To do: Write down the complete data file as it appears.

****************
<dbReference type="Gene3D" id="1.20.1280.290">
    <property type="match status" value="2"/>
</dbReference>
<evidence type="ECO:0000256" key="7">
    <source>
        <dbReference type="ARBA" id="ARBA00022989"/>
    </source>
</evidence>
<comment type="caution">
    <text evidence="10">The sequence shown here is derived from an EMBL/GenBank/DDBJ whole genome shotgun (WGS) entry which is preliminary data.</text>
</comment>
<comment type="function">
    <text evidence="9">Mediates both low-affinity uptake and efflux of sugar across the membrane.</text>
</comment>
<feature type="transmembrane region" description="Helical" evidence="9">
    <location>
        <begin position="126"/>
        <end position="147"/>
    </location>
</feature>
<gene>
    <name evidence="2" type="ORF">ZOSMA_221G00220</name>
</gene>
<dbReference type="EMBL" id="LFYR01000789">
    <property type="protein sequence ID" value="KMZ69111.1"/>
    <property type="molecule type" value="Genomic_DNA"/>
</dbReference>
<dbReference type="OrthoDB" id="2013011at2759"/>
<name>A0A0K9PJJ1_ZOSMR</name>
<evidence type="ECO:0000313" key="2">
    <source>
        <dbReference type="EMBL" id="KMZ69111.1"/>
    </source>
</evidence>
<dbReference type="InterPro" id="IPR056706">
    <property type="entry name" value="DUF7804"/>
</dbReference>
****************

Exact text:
<dbReference type="Gene3D" id="1.20.1280.290">
    <property type="match status" value="2"/>
</dbReference>
<evidence type="ECO:0000256" key="7">
    <source>
        <dbReference type="ARBA" id="ARBA00022989"/>
    </source>
</evidence>
<comment type="caution">
    <text evidence="10">The sequence shown here is derived from an EMBL/GenBank/DDBJ whole genome shotgun (WGS) entry which is preliminary data.</text>
</comment>
<comment type="function">
    <text evidence="9">Mediates both low-affinity uptake and efflux of sugar across the membrane.</text>
</comment>
<feature type="transmembrane region" description="Helical" evidence="9">
    <location>
        <begin position="126"/>
        <end position="147"/>
    </location>
</feature>
<gene>
    <name evidence="2" type="ORF">ZOSMA_221G00220</name>
</gene>
<dbReference type="EMBL" id="LFYR01000789">
    <property type="protein sequence ID" value="KMZ69111.1"/>
    <property type="molecule type" value="Genomic_DNA"/>
</dbReference>
<dbReference type="OrthoDB" id="2013011at2759"/>
<name>A0A0K9PJJ1_ZOSMR</name>
<evidence type="ECO:0000313" key="2">
    <source>
        <dbReference type="EMBL" id="KMZ69111.1"/>
    </source>
</evidence>
<dbReference type="InterPro" id="IPR056706">
    <property type="entry name" value="DUF7804"/>
</dbReference>